Two-Dimensional and Natural Kind Terms
Author: Nimtz, Christian
Source: Synthese, Volume 138, Number 1, January 2004 , pp. 125-148(24)
Abstract:Kripke and Putnam have convinced most philosophers that we cannot do metaphysics of nature by analysing the senses of natural kind terms – simply because natural kind terms do not have senses. Neo-descriptivists, especially Frank Jackson and David Chalmers, believe that this view is mistaken. Merging classical descriptivism with a Kaplan-inspired two-dimensional framework, neo-descriptivists devise a semantics for natural kind terms that assigns natural kind terms so-called `primary intensions'. Since primary intensions are senses by other names, Jackson and Chalmers conclude that we can and should do metaphysics of nature by analysing the natural kind concepts competent speakers possess. I argue that neo-descriptivism does not provide a suitable basis for doing this kind of metaphysics. I first of all give a detailed account of the neo-descriptivist semantics and deflate the intuitive support neo-descriptivists try to draw from their case of the XYZ-world. I then present three arguments – the Argument from Ignorance, the Argument from Conceptual Analysis, and the Argument from Laziness. Taken together, these arguments undermine the neo-descriptivist analysis of natural kind terms. I conclude that natural kind terms do not have senses, that we cannot do metaphysics of nature by analysing the senses of our kind terms, and that the Kripke-Putnam account still provides the best semantics for natural kind terms we have.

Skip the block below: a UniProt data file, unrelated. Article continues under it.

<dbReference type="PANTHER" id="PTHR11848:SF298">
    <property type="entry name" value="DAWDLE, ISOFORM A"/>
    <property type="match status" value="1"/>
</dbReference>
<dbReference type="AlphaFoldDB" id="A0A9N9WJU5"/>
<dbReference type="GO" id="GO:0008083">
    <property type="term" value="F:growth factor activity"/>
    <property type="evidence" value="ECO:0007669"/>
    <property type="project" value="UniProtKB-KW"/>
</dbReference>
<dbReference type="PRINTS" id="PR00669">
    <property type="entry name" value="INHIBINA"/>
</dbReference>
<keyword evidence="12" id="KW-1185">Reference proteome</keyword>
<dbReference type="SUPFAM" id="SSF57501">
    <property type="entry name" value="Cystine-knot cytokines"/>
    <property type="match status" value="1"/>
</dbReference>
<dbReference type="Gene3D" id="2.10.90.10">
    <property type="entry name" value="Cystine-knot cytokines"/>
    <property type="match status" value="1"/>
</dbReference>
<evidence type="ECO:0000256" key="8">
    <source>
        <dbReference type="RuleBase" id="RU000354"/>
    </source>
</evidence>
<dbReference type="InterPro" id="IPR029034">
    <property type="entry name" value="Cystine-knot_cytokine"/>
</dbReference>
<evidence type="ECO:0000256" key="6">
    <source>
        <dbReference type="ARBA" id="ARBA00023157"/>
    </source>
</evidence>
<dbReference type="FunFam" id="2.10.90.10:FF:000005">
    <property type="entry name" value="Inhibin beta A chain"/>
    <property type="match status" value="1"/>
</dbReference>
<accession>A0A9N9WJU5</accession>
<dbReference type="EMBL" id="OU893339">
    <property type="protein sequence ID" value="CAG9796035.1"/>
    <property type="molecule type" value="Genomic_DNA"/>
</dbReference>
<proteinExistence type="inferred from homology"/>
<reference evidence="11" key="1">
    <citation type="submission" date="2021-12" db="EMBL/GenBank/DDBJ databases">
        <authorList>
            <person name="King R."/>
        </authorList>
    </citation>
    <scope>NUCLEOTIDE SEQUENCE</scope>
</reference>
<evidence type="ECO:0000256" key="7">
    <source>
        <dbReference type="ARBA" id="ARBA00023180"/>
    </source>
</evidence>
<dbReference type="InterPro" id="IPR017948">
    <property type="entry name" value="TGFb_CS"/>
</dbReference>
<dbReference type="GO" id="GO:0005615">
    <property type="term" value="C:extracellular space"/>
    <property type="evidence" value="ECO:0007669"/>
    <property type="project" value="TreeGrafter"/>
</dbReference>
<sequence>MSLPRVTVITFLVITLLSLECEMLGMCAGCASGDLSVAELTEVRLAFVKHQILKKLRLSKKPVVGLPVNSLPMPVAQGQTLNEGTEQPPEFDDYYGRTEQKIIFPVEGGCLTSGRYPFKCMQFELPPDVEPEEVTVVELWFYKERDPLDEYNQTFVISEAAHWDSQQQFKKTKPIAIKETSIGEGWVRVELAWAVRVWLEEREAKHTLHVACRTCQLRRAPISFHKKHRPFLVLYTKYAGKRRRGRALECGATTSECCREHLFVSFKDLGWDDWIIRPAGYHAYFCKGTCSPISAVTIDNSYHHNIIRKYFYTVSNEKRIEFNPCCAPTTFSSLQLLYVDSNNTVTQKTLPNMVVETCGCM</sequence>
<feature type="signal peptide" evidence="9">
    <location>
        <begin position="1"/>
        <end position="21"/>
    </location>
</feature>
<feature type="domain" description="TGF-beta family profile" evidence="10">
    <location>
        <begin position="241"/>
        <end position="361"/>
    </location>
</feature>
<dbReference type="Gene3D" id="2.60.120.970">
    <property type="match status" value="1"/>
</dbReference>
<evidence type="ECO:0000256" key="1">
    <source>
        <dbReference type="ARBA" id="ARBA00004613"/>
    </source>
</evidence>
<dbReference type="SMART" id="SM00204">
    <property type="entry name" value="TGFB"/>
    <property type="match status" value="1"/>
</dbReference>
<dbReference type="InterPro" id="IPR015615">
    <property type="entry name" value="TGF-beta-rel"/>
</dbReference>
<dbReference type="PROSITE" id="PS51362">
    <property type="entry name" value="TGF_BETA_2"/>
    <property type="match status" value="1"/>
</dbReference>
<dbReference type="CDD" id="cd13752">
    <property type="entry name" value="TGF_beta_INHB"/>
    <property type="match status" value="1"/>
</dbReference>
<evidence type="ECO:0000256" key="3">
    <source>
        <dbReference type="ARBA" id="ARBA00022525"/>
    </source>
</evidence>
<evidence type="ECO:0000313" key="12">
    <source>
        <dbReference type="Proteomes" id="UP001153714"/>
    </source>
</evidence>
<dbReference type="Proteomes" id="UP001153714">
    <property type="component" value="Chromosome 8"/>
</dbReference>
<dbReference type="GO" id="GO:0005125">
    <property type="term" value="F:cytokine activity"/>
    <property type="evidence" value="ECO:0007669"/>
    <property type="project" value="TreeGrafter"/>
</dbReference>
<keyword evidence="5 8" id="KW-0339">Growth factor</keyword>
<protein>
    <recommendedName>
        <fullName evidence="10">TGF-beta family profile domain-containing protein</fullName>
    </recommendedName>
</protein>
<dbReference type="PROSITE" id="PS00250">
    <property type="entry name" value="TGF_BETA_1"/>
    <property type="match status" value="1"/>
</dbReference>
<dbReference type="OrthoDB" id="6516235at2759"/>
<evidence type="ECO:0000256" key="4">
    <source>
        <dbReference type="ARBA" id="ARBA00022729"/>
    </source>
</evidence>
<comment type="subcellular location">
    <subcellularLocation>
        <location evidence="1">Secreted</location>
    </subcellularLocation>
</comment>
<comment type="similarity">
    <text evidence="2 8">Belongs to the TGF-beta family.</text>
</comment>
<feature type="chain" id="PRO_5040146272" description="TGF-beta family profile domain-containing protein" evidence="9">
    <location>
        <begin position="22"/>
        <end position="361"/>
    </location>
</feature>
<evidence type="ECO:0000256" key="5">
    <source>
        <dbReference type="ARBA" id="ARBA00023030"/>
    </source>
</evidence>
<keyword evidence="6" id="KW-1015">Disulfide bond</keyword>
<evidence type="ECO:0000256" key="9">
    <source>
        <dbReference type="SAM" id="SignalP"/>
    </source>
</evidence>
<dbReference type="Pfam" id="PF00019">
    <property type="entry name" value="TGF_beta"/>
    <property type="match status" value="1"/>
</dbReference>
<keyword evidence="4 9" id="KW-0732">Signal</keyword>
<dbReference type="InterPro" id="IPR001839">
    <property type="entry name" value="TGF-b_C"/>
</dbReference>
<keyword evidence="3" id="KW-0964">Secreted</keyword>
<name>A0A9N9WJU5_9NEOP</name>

Document Type: Research Article
Affiliations: University of Bielefeld Christian Nimtz Department of Philosophy University of Bielefeld Postfach 100131 33501 Bielefeld, Email: email@example.com
Publication date: 2004-01-01